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Hollendorfer barn works for stakes near and far
DEL MAR, Calif. – Having conquered stakes races at Arlington Park and Hollywood Park last weekend, trainer Jerry Hollendorfer a rrived here at Del Mar on Monday morning to work a number of his top horses, with designs on stakes races both near and far in the days and weeks ahead.
Most notable among his contingent was Blind Luck, who only nine days earlier had won the Delaware Oaks, adding to a sparkling r é sum é topped by the Kentucky Oaks. She went an easy half-mile in 49.20 seconds on the main Polytrack surface.
“That was her first work coming out of the race,” Hollendorfer said. “We’re hoping to run her in the Alabama. If she stays the way she is now, and trains forwardly, that’s the race we want to point for.”
The Grade 1 Alabama, the biggest race for 3-year-old fillies this summer, is held Aug. 21 at Saratoga.
Should Blind Luck run at Saratoga that day, Hollendorfer will be torn as to where to go. Also on Aug. 21 is the Beverly D. Stakes at Arlington, where Tuscan Evening is returning following her victory in the Modesty Handicap at Arlington on Saturday. Tuscan Evening was scheduled to fly to Southern California on Tuesday and will train at Del Mar in preparation for the Beverly D.
“That’s why we went back there the other day, to test the turf, see if she could ship and run,” Hollendorfer said. “We’ve been pointing for that all along. I’m very thankful to have one like her.”
Hollendorfer’s other major win last weekend was in the Swaps Stakes at Hollywood Park, where Skipshot upset odds-on favorite Sidney’s Candy.
“We’re going to look at the West Virginia Derby on Aug. 7 for him,” Hollendorfer said. “I’m not saying we’re going to run. We’re going to nominate and take a look at it. If not, I don’t have an alternate plan right now.”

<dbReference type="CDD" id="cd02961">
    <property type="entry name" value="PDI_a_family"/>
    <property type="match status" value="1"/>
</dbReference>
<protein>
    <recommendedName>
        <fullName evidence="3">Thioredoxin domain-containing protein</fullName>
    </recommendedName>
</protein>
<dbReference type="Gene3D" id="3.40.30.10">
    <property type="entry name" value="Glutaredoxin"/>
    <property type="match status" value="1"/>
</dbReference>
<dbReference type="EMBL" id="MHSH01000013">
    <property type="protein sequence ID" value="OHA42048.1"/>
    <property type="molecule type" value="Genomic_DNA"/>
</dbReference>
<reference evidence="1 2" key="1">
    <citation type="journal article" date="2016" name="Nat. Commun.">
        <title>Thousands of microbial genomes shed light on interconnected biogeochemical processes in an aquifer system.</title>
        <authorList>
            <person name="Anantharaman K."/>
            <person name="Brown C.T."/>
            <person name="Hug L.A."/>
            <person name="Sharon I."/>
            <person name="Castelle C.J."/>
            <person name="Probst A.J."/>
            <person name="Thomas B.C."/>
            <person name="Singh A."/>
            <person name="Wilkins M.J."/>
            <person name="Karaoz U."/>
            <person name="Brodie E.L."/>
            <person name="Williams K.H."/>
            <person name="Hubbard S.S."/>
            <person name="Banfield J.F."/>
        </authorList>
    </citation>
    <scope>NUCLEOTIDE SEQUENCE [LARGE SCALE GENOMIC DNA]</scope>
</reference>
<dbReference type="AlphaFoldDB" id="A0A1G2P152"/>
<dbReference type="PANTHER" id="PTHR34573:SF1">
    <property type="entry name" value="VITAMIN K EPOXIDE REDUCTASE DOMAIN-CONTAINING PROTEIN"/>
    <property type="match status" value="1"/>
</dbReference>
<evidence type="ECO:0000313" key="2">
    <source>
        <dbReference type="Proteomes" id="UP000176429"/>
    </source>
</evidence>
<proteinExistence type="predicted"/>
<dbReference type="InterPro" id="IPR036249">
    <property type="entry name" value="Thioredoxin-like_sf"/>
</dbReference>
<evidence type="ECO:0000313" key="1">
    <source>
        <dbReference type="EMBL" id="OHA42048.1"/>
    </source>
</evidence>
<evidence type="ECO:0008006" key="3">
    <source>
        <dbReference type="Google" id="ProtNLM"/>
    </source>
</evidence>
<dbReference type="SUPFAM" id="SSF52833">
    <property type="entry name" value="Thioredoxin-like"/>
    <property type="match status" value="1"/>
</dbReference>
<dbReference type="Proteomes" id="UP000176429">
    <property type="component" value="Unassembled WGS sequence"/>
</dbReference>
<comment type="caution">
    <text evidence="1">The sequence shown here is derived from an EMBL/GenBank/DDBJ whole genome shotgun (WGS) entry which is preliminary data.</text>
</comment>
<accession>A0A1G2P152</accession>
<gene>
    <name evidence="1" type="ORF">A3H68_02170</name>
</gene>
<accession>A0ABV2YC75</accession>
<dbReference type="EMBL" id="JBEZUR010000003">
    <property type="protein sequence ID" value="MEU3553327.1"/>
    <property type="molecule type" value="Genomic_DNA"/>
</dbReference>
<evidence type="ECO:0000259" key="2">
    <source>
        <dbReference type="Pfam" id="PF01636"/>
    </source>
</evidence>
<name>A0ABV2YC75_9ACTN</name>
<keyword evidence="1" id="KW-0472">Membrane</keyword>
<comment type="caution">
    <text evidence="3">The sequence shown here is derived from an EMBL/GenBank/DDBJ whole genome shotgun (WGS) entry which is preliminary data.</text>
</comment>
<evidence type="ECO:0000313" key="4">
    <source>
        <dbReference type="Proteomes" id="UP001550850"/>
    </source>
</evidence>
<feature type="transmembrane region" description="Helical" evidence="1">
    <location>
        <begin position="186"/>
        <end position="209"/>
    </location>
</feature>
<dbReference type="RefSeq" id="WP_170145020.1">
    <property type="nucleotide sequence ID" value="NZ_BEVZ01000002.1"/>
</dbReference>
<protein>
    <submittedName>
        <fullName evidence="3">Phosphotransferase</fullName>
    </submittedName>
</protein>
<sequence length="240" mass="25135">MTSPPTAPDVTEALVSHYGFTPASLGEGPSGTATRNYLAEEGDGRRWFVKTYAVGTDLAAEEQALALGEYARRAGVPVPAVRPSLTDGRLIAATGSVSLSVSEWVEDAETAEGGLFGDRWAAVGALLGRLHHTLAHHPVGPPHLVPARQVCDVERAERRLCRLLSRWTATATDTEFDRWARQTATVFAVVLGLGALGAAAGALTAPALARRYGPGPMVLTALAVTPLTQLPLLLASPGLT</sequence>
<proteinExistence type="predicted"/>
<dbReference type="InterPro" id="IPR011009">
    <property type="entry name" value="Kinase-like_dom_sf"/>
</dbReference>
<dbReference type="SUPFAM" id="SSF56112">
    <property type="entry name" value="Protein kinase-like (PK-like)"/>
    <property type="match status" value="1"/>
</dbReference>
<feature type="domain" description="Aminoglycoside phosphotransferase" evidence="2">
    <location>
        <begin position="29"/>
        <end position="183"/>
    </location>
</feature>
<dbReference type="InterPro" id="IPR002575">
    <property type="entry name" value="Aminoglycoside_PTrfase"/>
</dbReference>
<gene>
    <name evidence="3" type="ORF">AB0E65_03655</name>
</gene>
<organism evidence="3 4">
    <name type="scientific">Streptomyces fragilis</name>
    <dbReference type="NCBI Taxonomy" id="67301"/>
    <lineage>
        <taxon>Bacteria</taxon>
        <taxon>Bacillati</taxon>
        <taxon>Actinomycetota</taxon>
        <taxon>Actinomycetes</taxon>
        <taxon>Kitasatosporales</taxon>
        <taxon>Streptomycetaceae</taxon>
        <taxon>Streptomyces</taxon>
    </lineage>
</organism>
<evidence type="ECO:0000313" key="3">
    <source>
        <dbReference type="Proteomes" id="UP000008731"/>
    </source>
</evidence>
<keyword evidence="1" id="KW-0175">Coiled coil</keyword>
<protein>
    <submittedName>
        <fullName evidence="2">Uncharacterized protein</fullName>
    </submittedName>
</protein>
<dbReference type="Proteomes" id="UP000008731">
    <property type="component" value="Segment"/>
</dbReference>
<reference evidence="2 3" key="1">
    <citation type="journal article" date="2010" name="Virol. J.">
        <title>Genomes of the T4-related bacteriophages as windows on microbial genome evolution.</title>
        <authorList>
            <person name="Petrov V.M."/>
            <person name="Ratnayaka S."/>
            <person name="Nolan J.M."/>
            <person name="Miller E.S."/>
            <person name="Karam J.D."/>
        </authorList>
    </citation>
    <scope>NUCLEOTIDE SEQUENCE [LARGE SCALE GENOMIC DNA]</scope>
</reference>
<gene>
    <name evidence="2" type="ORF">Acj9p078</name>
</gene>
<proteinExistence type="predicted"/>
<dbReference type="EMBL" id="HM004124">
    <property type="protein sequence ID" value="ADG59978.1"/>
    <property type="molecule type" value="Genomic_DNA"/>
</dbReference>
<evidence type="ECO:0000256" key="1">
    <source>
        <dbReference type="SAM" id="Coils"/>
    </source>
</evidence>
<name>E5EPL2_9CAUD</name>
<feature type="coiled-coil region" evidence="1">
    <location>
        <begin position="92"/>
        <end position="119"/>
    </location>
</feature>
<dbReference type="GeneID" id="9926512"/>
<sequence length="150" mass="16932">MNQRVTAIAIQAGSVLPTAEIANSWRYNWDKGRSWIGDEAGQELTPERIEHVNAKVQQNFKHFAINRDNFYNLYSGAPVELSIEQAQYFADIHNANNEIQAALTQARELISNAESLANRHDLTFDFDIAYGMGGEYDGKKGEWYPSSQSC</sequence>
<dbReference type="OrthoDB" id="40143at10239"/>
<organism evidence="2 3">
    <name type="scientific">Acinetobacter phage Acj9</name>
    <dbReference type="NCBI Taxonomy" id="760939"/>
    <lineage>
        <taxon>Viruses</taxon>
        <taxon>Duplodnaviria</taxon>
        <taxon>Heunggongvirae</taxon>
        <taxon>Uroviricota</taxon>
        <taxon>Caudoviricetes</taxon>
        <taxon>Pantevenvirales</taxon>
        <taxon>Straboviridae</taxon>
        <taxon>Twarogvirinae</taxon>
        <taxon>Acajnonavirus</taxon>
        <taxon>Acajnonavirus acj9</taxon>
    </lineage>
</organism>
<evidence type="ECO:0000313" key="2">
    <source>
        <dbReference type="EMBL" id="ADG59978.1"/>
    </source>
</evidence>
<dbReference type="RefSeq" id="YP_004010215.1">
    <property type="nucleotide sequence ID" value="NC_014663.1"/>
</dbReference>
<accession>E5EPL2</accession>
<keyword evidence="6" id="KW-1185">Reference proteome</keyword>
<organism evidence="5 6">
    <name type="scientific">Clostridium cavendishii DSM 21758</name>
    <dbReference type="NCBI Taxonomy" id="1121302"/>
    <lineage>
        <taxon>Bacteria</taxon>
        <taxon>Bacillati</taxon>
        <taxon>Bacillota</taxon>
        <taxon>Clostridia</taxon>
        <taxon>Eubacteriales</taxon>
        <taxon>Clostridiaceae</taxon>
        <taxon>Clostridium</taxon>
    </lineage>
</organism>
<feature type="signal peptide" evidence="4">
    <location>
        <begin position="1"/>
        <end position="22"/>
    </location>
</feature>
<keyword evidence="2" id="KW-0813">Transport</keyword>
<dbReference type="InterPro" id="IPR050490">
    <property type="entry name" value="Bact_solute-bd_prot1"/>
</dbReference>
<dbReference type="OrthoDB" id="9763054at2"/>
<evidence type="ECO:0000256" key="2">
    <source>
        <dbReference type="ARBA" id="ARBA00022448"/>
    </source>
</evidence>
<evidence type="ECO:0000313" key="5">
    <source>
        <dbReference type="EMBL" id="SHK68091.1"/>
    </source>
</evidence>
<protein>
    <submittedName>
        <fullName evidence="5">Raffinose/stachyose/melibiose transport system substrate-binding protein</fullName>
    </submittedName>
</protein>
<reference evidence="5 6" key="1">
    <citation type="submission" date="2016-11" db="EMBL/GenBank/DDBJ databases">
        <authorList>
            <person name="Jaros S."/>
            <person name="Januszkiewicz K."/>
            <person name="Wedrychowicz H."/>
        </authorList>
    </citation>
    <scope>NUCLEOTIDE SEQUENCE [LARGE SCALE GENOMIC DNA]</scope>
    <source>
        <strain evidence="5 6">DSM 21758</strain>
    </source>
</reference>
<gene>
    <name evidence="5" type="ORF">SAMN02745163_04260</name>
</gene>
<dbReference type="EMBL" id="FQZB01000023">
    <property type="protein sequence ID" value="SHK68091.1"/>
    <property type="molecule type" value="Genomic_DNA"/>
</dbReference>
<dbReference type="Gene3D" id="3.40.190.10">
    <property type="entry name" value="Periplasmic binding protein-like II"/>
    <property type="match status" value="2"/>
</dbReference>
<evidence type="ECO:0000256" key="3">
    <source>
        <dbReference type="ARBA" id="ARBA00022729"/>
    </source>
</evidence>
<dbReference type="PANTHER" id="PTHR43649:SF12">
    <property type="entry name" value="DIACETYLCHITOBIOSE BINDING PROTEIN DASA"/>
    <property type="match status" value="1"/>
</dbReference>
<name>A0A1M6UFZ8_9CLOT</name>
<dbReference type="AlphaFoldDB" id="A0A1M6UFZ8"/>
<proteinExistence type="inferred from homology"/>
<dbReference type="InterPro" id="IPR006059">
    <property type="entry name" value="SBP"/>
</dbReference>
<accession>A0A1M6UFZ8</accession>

Hollendorfer will have plenty of action the first weekend of the meet here. He said he is strongly considering running Dakota Phone on Saturday in the Grade 1, $300,000 Eddie Read Stakes for older turf horses, owing to a likely small field of, perhaps, seven. Dakota Phone worked seven furlongs in 1:28.40 on Monday morning on the main track at Del Mar.
Hollendorfer also said he will run both Lilly Fa Pootz and U R All That I Am in Saturday’s $75,000 Osunitas Stakes for older fillies and mares. Lilly Fa Pootz worked a half-mile on turf – around orange cones, known as dogs – in 51.20 seconds at Del Mar on Monday.
On Sunday, Hollendorfer will send out City to City in the Grade 2, $150,000 San Clemente Handicap for 3-year-old fillies at one mile on turf .
Eddie Read stars work out
The Usual Q.T. and Victor’s Cry, who could be the top two choices in the wagering in the Eddie Read, both worked five furlongs on the Del Mar turf on Monday morning.
The Usual Q.T., who tuned up for the Eddie Read with a win in a money-allowance race on June 27 at Hollywood Park, was timed in 1:02.80.
Victor’s Cry went the same distance just a tick faster, in 1:02.60. He is coming off a 21-1 upset win in the Grade 1 Shoemaker Mile at Hollywood Park on May 31.
“I hope that wasn’t just a flash in the pan,” said Eoin Harty, who trains Victor’s Cry. “He’s done great. I’ve always thought he had plenty of ability. He beat a Grade 1 field, and he beat them fair and square.”